Following this month’s series “World’s Greatest Gamblers” we bring you a tribute to one of the greatest: With the 2015 World Series of Poker Main Event in full swing and the November 9 just days away from being decided, we can’t help but feel nostalgic about the game of poker. The WSOP is where some of the world’s biggest legends have been crowned and where history has been made.
While winning the Main Event is always a big deal, consistent side event wins are also quite significant, primarily when you rack them up over a span of several decades.
Chip Reese was a legendary poker player who stood the test of time and managed to win a number of bracelets over several decades.
In 1978, he won $19,200 and a bracelet for his $1,000 Seven-Card Stud Split win. Just four years later, in 1982, Chip entered a $5,000 Limit 7 Card Stud game and emerged as the last one standing, securing a $92,500 payday for his victory.
2006 saw the largest Main Event field of all time. We still have yet to surpass that many players in a Main Event, but I’ll always remember that year not for the Main Event record, but for Chip Reese’s performance.
In the $50,000 H.O.R.S.E. World Championship, Chip Reese secured a first place finish and a bracelet for his victory, winning $1,784,640 for his win. That victory is bittersweet because just over a year later, Reese passed away at his home. He had allegedly died in his sleep from the effects of pneumonia, though some poker colleagues and friends speculate that an earlier gastric bypass surgery might have caused a blood clot.
Many have declared Chip Reese the greatest poker player that ever lived, not just for his tournament successes, but primarily for his cash game superiority.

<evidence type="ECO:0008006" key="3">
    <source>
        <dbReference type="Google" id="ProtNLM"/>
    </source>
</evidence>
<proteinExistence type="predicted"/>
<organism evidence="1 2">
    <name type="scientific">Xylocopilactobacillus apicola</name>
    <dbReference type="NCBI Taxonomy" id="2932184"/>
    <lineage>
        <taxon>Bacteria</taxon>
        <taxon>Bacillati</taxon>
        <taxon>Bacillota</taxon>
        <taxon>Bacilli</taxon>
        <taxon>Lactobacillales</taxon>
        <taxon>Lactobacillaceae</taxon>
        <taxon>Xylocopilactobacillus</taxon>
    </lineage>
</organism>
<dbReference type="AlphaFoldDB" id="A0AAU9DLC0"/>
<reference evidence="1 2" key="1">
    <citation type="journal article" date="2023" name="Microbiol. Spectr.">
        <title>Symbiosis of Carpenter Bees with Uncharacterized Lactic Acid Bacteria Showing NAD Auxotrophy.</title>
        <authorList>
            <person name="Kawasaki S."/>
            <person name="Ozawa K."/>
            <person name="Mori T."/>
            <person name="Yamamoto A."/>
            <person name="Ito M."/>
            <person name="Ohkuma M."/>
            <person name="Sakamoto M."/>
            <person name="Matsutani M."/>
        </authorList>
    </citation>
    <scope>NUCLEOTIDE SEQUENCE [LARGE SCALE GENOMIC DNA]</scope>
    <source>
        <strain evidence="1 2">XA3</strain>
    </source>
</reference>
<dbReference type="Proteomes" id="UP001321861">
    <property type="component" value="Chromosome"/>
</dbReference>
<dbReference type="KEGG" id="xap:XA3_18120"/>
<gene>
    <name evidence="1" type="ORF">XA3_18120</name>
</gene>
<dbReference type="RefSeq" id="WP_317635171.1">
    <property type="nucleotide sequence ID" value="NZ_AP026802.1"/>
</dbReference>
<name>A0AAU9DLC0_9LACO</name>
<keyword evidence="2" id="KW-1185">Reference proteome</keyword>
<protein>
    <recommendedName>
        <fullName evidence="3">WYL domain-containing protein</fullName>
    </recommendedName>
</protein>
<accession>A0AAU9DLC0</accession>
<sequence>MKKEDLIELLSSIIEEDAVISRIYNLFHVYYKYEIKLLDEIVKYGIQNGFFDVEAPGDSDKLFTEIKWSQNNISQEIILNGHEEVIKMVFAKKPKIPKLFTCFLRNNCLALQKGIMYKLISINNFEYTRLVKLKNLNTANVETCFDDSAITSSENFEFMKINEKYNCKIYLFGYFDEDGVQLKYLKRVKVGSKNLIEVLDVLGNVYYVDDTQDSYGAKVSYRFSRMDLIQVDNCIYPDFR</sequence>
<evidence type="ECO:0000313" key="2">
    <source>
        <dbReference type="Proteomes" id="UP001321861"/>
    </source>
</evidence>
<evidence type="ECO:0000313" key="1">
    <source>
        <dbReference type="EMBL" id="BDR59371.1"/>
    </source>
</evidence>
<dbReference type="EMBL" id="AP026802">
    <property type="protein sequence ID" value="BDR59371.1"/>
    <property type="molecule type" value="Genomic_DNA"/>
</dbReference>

Born David Edward Reese, Chip received an offer from Harvard University, but turned it down to attend Dartmouth College instead. There, he played poker against students and many of his professors. He received an offer to attend Stanford Law School, but decided to opt for a career in poker instead after winning $60,000 in a Las Vegas poker tournament.
That was the right decision because by the time he was slated to attend Stanford, his poker winnings tipped $100,000. Today, his tournament winnings top $3.5 million. The rest, they say, is history.
Reese’s memory lives on in the poker world. In 1991, he was the youngest living player to be inducted into the Poker Hall of Fame and today there’s a “David ‘Chip’ Reese Memorial Trophy” for the player who wins The Poker Player’s Championship, a $50,000 poker tournament at the World Series of Poker.
Do you have a favorite memory of Chip Reese? Or do you have a favorite poker legend that you look up to? Comment below and let us know, or tweet the article with your comments on what makes a poker legend in your world. While we don’t offer peer-to-peer poker games, we do offer lots of video poker games and are passionate about the game, so we’d love to hear your thoughts on anything related to poker.